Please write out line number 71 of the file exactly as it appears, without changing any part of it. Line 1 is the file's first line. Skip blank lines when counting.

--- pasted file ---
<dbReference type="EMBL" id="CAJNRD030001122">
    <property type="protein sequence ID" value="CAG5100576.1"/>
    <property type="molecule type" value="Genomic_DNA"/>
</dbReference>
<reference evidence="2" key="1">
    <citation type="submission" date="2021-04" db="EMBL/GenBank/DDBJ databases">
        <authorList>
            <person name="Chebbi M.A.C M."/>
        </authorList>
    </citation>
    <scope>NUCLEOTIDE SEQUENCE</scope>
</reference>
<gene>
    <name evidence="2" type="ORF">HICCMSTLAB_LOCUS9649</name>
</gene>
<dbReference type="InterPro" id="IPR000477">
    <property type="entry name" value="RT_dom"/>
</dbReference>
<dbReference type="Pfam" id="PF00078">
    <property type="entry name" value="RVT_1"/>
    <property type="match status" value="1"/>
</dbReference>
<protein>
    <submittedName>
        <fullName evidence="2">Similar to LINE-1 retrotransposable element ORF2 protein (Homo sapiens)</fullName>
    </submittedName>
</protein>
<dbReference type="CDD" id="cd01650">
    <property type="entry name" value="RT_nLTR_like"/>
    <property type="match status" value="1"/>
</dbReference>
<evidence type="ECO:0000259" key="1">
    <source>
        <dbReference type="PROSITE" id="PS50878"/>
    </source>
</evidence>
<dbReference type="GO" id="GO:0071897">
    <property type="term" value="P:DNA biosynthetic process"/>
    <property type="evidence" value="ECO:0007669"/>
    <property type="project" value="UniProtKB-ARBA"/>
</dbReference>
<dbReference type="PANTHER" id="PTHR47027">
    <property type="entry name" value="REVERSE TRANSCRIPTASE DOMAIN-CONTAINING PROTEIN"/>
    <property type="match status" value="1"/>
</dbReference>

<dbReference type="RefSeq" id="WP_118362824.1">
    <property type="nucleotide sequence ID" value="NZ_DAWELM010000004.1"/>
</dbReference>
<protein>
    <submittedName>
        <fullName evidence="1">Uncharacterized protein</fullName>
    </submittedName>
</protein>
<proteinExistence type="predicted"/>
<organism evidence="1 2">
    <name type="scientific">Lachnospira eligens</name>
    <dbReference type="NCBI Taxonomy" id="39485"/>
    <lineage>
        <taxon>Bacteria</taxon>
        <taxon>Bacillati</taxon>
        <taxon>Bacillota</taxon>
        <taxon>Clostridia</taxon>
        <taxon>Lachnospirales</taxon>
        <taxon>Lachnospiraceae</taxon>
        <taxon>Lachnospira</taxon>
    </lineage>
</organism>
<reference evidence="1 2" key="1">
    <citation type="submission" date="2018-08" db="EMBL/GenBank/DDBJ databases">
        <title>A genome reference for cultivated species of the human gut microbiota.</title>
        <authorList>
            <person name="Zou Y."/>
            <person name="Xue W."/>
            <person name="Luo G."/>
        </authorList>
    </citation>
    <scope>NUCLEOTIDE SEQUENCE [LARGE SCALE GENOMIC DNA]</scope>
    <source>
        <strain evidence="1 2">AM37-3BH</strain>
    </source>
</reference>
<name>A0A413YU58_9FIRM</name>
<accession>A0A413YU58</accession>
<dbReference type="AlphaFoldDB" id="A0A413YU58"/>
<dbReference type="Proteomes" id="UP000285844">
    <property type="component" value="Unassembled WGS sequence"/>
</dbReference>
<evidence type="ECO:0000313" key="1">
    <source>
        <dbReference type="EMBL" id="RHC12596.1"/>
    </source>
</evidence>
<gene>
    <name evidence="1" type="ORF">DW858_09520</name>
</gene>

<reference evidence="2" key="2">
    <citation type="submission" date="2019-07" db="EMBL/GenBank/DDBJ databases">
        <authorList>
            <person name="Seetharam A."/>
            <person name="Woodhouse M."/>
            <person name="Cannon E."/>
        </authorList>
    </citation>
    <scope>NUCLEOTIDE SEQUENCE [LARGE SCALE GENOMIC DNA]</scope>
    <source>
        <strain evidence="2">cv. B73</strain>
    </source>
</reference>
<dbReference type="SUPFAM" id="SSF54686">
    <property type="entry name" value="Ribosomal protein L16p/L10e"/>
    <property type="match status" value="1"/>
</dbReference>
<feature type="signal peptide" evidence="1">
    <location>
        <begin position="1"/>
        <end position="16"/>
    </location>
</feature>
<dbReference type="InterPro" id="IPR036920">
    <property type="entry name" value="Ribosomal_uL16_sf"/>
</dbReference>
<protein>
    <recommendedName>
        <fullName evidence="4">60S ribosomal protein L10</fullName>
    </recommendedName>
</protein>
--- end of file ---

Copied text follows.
        <authorList>